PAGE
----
Tuesday, 17 May 2022

Animal lover renews call for more use of quiet fireworks

Animal lover renews call for more use of quiet fireworks

A WOMAN has renewed her plea for people to use quiet fireworks on Bonfire Night.

Jane Foddy, of Loddon Drive, Wargrave, spearheaded the Henley Standard’s Ban the Bangs campaign when it was launched two years ago.

The PR consultant says she enjoys the displays but she campaigns against noisy fireworks as they upset nimals and people with mental health conditions, such as post-traumatic stress disorder.

With organised fireworks displays being cancelled this year due to the coronavirus pandemic, Mrs Foddy is concerned that more people may be tempted to hold their own events.

“That is why it is important to get the message out there,” she said.

“There is no such thing as a silent firework but there are quiet fireworks. I’ve been trying to promote them because they are widely available. You only have to ask for them and they are just as beautiful.

“I love fireworks and I love looking at them but I just don’t like the loud bangs and a lot of children don’t either.

“The biggest single problem is the noise but you will always get people that say you are impacting on their personal rights, or that it wouldn’t be the same without the bangs but they are in the minority.

“When you explain the trauma they can cause, most people are sensible and reasonable and understand they can live without the bangs.

“I still want people to be able to enjoy fireworks safely.”

Mrs Foddy, who lives with her husband John, first became aware of the issue when their Irish soft-coated wheaten terrier, Teddy, had a bad response.

She said: “That incident was extremely traumatic for our dog and for us to witness.

“I spoke with friends and neighbours and realised this was a much bigger problem than I first thought. All sorts of animals, including farm animals and wildlife, are affected and it is much harder to protect those animals from the noise and the damage it can cause if they are spooked compared with a domestic pet.

“To begin with, I didn’t even think about the impact it would have on people but there are people who served in the armed forces who can have a terrible reaction to the noise of fireworks because they have PTSD.

“There are also people with autism — they are terrified by the noise but you can’t shelter them from it and you can’t explain that it won’t harm them.”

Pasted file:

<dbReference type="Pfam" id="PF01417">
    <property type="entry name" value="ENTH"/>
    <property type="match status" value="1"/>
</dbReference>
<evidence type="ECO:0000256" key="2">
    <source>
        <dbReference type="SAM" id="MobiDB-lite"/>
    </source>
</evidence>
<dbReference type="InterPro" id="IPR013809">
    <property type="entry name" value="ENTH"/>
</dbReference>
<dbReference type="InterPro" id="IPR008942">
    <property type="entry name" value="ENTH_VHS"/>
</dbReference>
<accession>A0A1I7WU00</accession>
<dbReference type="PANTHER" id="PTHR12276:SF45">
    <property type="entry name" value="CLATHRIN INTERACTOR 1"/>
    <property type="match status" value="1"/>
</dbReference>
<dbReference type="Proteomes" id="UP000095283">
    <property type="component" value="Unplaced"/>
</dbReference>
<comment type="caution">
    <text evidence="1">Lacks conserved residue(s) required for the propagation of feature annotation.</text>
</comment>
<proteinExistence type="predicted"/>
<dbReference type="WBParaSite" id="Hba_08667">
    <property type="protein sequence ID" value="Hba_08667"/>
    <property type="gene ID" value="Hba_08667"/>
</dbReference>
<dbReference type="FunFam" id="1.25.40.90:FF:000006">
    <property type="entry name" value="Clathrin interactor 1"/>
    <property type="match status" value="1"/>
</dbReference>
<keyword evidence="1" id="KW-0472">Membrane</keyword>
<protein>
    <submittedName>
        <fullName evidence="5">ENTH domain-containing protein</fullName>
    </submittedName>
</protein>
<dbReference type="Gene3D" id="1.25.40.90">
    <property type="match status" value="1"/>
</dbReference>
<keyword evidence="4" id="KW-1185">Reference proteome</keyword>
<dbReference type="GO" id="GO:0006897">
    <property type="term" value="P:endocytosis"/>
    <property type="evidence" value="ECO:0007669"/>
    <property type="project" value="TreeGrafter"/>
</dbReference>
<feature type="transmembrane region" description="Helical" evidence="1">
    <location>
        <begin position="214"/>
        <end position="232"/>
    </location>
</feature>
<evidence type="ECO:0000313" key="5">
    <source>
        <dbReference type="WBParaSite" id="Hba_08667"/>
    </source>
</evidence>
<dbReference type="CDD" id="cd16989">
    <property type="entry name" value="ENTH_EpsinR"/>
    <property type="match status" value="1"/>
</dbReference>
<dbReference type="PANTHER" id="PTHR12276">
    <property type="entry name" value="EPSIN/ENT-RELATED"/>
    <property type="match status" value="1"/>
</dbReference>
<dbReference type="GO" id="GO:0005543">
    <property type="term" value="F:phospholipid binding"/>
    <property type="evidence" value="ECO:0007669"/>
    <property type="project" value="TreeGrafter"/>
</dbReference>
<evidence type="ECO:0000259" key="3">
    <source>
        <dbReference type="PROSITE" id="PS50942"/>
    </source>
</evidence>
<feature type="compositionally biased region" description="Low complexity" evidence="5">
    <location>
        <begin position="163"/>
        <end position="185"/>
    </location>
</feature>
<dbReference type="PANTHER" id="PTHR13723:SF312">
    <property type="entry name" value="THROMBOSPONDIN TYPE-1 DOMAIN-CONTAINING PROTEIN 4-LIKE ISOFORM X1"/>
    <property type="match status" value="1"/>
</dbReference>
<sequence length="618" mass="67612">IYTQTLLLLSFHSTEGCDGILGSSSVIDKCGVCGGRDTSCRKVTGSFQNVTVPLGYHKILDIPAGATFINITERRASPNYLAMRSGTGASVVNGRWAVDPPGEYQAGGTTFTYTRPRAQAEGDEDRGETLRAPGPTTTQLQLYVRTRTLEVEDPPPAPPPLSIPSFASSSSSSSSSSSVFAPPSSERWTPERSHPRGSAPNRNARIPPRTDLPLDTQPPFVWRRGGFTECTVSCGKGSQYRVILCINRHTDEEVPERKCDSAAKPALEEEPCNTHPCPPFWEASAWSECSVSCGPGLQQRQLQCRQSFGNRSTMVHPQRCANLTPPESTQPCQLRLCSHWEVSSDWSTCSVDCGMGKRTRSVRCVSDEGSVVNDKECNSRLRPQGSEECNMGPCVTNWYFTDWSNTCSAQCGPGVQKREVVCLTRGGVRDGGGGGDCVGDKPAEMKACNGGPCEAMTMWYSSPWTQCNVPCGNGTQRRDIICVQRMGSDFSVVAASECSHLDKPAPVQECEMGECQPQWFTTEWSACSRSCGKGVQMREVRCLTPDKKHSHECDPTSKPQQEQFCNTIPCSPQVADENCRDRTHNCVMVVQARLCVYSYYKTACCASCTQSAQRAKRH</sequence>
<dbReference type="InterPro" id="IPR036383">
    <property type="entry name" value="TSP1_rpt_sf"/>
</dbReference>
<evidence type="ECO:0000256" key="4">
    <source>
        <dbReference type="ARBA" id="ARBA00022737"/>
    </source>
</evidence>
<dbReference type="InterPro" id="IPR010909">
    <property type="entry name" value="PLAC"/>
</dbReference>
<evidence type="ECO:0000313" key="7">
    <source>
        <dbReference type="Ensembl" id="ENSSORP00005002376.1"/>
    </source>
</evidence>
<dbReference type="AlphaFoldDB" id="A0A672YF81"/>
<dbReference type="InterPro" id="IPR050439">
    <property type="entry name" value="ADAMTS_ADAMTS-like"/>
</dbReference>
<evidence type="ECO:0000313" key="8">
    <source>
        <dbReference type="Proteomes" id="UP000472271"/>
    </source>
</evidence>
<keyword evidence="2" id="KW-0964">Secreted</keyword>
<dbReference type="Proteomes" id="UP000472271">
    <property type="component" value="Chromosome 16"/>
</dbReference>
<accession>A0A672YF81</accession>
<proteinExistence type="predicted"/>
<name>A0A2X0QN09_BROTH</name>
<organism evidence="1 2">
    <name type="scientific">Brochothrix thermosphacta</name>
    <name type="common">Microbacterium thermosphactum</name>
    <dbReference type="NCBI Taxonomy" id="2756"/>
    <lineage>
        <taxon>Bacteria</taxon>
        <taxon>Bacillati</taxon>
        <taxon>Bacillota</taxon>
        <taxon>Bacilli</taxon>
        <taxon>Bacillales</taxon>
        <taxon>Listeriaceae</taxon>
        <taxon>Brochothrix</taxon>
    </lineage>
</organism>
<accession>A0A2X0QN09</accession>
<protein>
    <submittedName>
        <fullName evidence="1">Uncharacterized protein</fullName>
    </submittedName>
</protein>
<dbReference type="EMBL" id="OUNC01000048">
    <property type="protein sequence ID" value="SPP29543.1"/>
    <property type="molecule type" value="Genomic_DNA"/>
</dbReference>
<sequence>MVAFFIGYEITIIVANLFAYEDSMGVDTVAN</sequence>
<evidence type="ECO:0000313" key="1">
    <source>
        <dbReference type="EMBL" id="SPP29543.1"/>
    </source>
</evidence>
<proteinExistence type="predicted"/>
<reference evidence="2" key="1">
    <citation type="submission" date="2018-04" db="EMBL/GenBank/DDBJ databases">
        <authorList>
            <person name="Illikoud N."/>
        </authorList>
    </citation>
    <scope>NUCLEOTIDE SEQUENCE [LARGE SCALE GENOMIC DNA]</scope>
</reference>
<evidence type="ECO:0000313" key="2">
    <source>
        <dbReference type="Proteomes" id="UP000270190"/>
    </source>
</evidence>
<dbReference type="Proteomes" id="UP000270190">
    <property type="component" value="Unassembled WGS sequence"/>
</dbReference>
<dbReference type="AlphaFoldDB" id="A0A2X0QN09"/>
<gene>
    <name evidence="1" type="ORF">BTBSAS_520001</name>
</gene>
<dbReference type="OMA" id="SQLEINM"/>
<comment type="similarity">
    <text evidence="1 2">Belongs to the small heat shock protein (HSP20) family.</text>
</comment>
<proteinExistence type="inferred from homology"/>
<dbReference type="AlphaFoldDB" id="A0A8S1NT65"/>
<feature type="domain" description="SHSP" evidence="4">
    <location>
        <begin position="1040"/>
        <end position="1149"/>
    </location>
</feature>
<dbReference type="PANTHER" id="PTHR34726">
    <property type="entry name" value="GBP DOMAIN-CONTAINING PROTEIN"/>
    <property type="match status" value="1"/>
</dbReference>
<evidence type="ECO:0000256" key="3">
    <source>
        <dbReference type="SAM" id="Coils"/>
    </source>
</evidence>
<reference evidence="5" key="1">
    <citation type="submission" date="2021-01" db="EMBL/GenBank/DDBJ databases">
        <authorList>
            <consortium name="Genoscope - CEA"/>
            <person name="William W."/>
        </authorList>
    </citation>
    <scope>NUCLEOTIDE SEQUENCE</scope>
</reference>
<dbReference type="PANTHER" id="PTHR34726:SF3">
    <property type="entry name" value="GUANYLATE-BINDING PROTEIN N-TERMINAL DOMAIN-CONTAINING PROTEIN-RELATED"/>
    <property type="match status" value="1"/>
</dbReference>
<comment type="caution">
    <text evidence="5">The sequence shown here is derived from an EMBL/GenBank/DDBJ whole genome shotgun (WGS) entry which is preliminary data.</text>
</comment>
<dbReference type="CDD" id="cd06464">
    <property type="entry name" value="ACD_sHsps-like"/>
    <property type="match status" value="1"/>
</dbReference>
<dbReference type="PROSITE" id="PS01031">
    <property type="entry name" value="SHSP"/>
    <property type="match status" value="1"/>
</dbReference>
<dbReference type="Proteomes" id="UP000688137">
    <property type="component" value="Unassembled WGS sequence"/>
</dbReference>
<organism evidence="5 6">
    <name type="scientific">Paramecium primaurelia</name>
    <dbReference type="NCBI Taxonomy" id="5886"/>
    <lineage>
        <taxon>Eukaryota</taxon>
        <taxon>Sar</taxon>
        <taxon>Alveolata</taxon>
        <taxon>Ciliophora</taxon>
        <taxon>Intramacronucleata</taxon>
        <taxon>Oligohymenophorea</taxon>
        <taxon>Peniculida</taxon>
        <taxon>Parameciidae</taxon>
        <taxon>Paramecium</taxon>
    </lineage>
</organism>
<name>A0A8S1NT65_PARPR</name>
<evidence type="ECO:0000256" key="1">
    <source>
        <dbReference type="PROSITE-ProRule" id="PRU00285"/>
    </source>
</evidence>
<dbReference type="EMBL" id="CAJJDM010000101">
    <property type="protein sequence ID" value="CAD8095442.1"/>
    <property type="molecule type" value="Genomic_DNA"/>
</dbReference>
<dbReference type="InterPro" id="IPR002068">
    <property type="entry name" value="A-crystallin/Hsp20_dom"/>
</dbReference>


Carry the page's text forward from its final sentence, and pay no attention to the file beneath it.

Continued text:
She started researching the subject and came across an Italian town where noisy fireworks were banned. In 2018, she appeared on ITV’s This Morning to discuss the issue with presenters Eamonn Holmes and Ruth Langsford.

During the show, there was an opinion poll and 55 per cent of people said they were in favour of banning noisy fireworks.

Mrs Foddy added: “It is a very considerate and compassionate thing to do. These days, with what we’re all going through with covid, there is so much stress and anxiety out there already. We really don’t need to be inflicting more on people and animals.

“We all need a bit of fun at the moment but if there are no organised displays near you then I would just ask people to think about the noise and care about the people and the animals that share this lovely area that we all live in.

“I certainly feel there is more awareness of the problem with every year that goes by. There is more coverage on the radio and on TV.

“It is a big thing to ask of people to change their behaviour and I don’t think you can do that by dictating — you have to appeal to their compassion and we’ve seen a lot of that in recent months with this terrible pandemic.”

It is legal to use fireworks all-year round but they must be set off prior to 11pm. The only exceptions to this are Bonfire Night, New Year’s Eve, Diwali and Chinese New Year.

There is a noise limit of 120 decibels on all consumer fireworks.

In 2018, nearly 300,000 people signed a petition calling for fireworks to be banned, triggering a debate in Parliament.

However, the existing legislation was deemed appropriate and Maidenhead MP Theresa May, whose constituency includes Wargrave, was among those to defend them, saying the majority of people used them responsibly.

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